The Pop-Up City, ‘an online magazine by [placemaking agency] Golfstromen which explores new ideas, trends, strategies and methods for a dynamic and flexible interpretation of contemporary urban life.’ We have never come across a placemaking agency before. We like their link to the Suicidator City Generator. If you have and understand Blender (we don’t and don’t) ‘you can automatically create entire, three-dimensional modern cities in a matter of seconds by adjusting various parameters, such as city size and complexity, rather than creating each building, each street, and each texture manually… The master concepts in SCG are randomness and therefore uniqueness: each generated city, each building, and each street is random and unique, making your city look real. Besides, you can greatly alter the look of a city simply by changing the input parameters.’ There’s a short film of the results here.
The Seven-Cent Advance, books reviewed by their intended readers / visit the Sci-Fi Air Show, Oshkosh 2110 / Stuff your rucksack informs about charitable exchanges worldwide / Adam Curtis does some fascinating digging into the BBC Archives to look at the hidden histories of BP (via). Related, our page of Oil industry ephemera, a very incomplete collection. Perhaps BP could go back to publishing cheery little London guide books.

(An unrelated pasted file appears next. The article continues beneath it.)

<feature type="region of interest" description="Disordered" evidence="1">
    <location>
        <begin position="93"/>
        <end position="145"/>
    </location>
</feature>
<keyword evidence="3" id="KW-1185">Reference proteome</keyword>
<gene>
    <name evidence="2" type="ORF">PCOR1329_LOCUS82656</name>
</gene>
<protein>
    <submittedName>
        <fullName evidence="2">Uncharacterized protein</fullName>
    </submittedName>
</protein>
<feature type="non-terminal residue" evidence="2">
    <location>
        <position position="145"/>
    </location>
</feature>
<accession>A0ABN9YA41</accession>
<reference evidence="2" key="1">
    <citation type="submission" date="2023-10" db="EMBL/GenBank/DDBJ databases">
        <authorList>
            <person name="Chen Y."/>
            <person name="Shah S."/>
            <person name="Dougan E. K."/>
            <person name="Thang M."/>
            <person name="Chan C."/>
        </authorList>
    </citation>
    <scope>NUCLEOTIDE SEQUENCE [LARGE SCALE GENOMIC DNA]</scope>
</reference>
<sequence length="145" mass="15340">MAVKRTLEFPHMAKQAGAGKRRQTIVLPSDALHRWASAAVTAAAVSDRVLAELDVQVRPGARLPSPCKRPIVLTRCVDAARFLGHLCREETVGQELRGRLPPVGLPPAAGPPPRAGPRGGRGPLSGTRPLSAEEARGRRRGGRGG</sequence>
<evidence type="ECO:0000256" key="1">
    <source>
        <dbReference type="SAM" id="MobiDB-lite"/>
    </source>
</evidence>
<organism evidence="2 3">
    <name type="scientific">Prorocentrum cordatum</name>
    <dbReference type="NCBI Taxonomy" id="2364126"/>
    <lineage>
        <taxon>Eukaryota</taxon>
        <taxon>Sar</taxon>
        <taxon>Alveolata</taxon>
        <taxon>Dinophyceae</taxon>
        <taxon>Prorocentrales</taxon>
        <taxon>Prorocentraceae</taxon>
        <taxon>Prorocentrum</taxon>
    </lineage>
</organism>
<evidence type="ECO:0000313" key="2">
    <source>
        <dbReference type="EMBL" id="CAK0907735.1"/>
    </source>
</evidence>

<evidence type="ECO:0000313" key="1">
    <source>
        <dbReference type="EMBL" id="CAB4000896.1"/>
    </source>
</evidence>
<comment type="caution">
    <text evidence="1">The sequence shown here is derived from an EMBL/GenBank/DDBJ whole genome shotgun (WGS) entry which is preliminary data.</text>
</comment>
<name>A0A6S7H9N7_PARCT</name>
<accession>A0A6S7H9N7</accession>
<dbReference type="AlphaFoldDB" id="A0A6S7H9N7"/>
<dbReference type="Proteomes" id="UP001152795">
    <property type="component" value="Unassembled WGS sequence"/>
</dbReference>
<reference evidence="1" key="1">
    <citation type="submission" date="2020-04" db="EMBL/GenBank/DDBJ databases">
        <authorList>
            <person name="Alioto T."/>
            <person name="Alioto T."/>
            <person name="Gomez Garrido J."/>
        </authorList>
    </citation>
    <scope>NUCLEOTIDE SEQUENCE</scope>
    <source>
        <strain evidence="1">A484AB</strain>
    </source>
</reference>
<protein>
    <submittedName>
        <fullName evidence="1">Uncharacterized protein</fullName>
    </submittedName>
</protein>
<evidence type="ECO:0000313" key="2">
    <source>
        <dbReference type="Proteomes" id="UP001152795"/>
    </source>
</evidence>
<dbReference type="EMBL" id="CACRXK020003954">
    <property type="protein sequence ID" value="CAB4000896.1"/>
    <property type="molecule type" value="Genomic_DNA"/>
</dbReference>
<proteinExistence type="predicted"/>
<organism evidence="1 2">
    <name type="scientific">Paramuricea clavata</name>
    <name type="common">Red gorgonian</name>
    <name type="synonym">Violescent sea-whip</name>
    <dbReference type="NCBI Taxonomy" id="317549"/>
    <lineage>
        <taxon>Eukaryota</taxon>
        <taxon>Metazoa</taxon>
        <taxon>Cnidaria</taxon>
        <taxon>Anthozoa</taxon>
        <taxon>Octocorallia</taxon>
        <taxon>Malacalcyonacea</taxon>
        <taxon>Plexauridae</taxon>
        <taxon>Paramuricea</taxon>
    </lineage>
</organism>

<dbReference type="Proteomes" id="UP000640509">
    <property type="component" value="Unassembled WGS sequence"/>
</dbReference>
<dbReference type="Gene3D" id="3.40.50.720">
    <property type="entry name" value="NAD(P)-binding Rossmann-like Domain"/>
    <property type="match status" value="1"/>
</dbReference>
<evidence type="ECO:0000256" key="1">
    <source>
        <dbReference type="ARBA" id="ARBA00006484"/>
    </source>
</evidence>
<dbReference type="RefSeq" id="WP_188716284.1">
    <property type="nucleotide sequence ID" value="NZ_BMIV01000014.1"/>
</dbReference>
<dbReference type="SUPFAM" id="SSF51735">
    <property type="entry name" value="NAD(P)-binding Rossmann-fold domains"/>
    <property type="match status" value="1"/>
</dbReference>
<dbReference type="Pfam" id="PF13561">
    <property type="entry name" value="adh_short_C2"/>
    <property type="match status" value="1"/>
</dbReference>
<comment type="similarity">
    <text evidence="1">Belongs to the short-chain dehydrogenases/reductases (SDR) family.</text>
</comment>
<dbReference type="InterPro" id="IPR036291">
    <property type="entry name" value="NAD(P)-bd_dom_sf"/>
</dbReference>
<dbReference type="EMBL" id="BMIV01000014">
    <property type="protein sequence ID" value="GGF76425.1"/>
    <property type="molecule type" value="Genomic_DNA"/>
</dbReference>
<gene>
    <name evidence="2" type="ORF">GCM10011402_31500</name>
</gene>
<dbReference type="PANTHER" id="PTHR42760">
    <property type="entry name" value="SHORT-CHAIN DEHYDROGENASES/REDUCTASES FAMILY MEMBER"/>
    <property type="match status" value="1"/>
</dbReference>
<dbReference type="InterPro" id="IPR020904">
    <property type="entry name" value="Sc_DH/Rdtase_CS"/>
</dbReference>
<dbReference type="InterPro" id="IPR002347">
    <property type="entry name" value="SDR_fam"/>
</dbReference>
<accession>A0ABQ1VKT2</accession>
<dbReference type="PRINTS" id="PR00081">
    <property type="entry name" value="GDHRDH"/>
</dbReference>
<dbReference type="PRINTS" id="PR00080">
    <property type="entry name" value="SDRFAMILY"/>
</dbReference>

What would a museum of the Planet Earth look like? / farewell Chris Sievey / IDIOM, ‘an online publication of artistic and cultural practice’ / The New Enquiry, contemporary criticism / Robert Corr, a weblog / a selection of Vertical farming links: a movie, an urban proposal, an Off-Grid Vertical Farm for Downtown Seattle, a part vertical farm, part TV station, and some films: I, II and III.
When the coverage is better than the tennis, Salon on Xan Brooks’s epic live blog of a match that went to 59-59 in the final set before light stopped play / Somebody’s Oatmeal, visual weblog / work by Nick Shea / architectural paintings by Frank Webster / Vintage Crayons, Paints and Art Supplies, a flickr set (via Print Fetish) / sad to say, but it’s farewell Grafik.